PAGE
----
Do you recall the day of your birth? A neat little fortune-telling rhyme goes:
Monday’s child is fair of face
Tuesday’s child is full of grace
Wednesday’s child is full of woe
Thursday’s child has far to go
Friday’s child is loving and giving
Saturday’s child works hard for a living
And the child that was born on the Sabbath day
is bonny, blithe*, good and gay.
I loved this as a child, because I was born on a Friday which made me a rather lovely person, if the rhyme was anything to go by. The rhyme probably originated in the 1500s. But where do the day meanings coming from? With my tarot-reader’s curiosity, my first thoughts drifted to those Week Ahead tarot spreads which follow the classical planets – Mars, Venus, Mercury, Saturn, Jupiter, the Sun and Moon (the Sun and Moon were classified as planets then – you can find the Week Ahead spread in The Ultimate Guide to Tarot). So let’s see if the planetary and tarot-card associations match the rhyme:
Monday Moon Fair of face Planet of inner life
Tuesday Mars Full of grace Planet of war
Wednesday Mercury Full of woe Planet of communication
Thursday Jupiter Far to go Planet of expansion
Friday Venus Loving and giving Planet of love
Saturday Saturn Works hard for a living Planet of time and restriction
Sunday Sun Bonny, blithe Planet of life and self
* In some versions, ‘wise’
Some alignments work perfectly. Sunday’s happy child is favoured by the Sun, planet of optimism, which we see in XIX The Sun. Friday, Venus’ day, is just right for the child born on Friday – loving and giving, just like our tarot Empress, who bears a Venus glyph on the Rider-Waite-Smith versions of her card. Saturday’s child works hard for a living neatly chimes with Saturn – the taskmaster planet whose influence brings slow, hard work. The World card is ruled by Saturn, expressing the work and culmination of the journey through the major arcana cycle. Thursday’s child has ‘far to go’, which links to Jupiter, planet of expansion, education and development. No surprises there. And Jupiter’s tarot card, X The Wheel of Fortune, reflects Jupiter’s reputation as a bringer of luck – just as the Wheel turns, bringing good fortune (at least in the upright position in a spread). Monday’s child is ‘fair of face’. In contemporary astrology, the moon represents the interior rather than the exterior – inner life, intuition and dreams. In Greek mythology the moon relates to the Greek goddess Selene and the Roman Diana, both known for their beauty. And with a dose of enchanting moonlight, I can be bewitched enough not to glitch too much on this one.
At first glance, Tuesday looks like an anomaly. How does Tuesday’s ‘child being ‘full of grace’ relate to Mars, planet of war? Given the age of the rhyme – and its Christian theme – ‘grace’ may have been meant in the Christian context of ‘unmerited favour of God toward man’: a warrior’s prayer for God’s favour in battle. Mars’ tarot card is XVI The Tower, also known as the House of God, or the call to surrender to a higher power. I can just about countenance this. But what of Wednesday’s child of woe and its association with Mercury, planet of communication?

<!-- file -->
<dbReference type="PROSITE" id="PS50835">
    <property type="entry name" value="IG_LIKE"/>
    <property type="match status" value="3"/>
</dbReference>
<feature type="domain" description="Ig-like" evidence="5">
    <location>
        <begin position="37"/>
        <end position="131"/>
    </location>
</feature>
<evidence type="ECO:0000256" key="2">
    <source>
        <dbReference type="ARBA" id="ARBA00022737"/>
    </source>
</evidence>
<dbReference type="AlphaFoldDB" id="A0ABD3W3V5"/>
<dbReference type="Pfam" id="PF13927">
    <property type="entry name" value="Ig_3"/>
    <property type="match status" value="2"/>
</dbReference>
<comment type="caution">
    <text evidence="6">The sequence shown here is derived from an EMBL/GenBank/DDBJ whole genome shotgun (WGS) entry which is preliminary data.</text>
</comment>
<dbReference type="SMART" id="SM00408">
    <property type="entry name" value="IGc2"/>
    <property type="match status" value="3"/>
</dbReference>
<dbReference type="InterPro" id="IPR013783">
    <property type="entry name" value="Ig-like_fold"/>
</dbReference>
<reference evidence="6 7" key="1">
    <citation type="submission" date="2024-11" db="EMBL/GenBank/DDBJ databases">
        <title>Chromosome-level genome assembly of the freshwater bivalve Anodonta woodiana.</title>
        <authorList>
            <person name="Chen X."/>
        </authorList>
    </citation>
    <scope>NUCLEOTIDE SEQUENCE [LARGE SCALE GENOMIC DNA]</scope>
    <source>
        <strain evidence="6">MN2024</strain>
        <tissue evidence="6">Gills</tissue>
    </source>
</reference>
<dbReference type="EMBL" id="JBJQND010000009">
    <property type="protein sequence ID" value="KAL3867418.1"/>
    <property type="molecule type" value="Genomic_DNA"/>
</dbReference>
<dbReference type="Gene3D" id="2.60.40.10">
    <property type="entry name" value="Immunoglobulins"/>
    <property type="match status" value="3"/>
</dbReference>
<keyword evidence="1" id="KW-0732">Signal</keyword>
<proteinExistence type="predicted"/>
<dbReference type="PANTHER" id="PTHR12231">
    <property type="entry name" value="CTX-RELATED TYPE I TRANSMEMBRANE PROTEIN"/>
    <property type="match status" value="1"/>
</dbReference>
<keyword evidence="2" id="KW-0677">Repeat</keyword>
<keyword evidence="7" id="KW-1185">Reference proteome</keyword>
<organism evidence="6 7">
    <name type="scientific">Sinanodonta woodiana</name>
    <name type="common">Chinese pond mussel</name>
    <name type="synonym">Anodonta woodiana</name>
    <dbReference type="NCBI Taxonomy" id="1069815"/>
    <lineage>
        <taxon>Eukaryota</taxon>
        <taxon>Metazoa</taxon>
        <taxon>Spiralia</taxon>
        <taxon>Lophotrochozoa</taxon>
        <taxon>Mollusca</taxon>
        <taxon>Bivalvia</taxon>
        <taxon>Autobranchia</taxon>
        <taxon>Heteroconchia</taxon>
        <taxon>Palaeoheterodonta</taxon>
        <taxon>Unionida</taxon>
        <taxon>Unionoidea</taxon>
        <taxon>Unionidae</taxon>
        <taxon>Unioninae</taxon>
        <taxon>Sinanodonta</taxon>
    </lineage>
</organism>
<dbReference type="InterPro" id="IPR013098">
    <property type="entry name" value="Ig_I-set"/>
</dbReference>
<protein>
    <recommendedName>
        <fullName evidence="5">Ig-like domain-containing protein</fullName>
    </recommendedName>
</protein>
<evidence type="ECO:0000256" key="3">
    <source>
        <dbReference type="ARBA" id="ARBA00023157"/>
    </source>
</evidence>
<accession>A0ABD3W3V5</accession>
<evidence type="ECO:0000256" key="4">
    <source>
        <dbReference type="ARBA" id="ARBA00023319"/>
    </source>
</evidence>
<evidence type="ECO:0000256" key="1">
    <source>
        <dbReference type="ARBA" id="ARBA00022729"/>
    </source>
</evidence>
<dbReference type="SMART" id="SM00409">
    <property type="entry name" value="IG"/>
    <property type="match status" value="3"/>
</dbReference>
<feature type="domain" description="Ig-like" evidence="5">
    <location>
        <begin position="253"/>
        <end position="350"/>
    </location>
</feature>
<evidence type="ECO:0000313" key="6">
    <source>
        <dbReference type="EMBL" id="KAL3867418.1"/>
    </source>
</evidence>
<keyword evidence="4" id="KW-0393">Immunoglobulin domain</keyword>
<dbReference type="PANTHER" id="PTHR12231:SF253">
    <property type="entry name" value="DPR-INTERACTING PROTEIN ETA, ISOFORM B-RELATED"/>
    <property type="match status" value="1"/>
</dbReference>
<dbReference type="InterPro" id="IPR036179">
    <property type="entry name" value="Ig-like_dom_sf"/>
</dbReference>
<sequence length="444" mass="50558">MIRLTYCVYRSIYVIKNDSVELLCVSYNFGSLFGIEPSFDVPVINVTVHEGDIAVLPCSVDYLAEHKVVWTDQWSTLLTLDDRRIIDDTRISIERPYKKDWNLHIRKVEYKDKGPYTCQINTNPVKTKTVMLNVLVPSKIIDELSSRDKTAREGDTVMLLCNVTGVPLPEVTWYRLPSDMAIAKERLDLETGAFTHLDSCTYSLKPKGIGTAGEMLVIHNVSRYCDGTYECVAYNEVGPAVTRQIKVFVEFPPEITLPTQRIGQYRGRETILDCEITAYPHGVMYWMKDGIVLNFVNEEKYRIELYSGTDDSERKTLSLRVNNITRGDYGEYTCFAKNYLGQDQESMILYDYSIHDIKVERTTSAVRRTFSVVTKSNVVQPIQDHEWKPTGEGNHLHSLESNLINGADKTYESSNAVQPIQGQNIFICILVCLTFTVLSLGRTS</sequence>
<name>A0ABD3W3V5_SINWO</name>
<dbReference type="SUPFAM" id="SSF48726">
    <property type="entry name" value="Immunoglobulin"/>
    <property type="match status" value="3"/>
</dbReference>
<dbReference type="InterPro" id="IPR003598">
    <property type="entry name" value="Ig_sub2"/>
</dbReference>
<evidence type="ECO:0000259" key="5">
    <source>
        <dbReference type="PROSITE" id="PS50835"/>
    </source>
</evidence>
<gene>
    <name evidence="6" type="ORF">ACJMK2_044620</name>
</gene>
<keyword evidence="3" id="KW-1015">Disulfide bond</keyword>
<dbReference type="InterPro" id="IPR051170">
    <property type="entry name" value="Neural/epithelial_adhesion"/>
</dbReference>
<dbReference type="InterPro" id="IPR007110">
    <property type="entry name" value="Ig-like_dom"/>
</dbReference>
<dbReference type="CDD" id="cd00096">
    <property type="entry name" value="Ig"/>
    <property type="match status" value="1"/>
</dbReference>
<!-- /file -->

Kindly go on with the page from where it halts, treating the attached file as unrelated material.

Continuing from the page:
Mercury is the planetary ruler of I The Magician in tarot – one of the most energising and positive cards of the major arcana. Here’s the possible reason it’s literally woeful (bear with – I’m just having a sip of tea and a biscuit.) If we look at the etymology of Wednesday as ‘Woden’s Day’, we find Woden/Odin, the Norse deity of magic, wisdom, poetry and war. To me, it seems that ‘woe’ may have been short for ‘Woden’ , but we got landed with ‘woe’. Which is pretty miserable.
Working on this basis, I reckon that Wednesday’s child is not full of woe, but full of magic. And I’m also thinking of generations of children who misguidedly believed that they were destined to be, well, a bit dour, little knowing that the true meaning of their day of birth was rather more exciting. Woden/Odin spent nine days and nights suspended from Yggdrasill, the World Ash, a spiritual initiation which gave him the gift of reading the runes (and he was known as the ‘father of charms’). The Magician card shows the Greek deity Hermes (the Roman Mercury), who travelled between the realm of humans and the realm of the gods. As a messenger, Hermes was a god of communication, magic and divination. Now this diminution of Woden may have been deliberate (the Church, seeking to suppress our Pagan ways) or one of those slippages that no one thought to correct. But I’m going to begin doing that at a micro level.
My younger sister was born on a Wednesday and I remember that when she cried we’d say ‘Full of woe!’ This happened a lot as we lived near the beach and she hated sand – there’s many a picture of her making sandcastles with a pretty woeful expression. Thankfully she got over her dislike of the beach, and her woe. Maybe I should tell her now that she, and anyone born on a Wednesday was never a child of woe at all, but Woden’s child – full of abracadabra.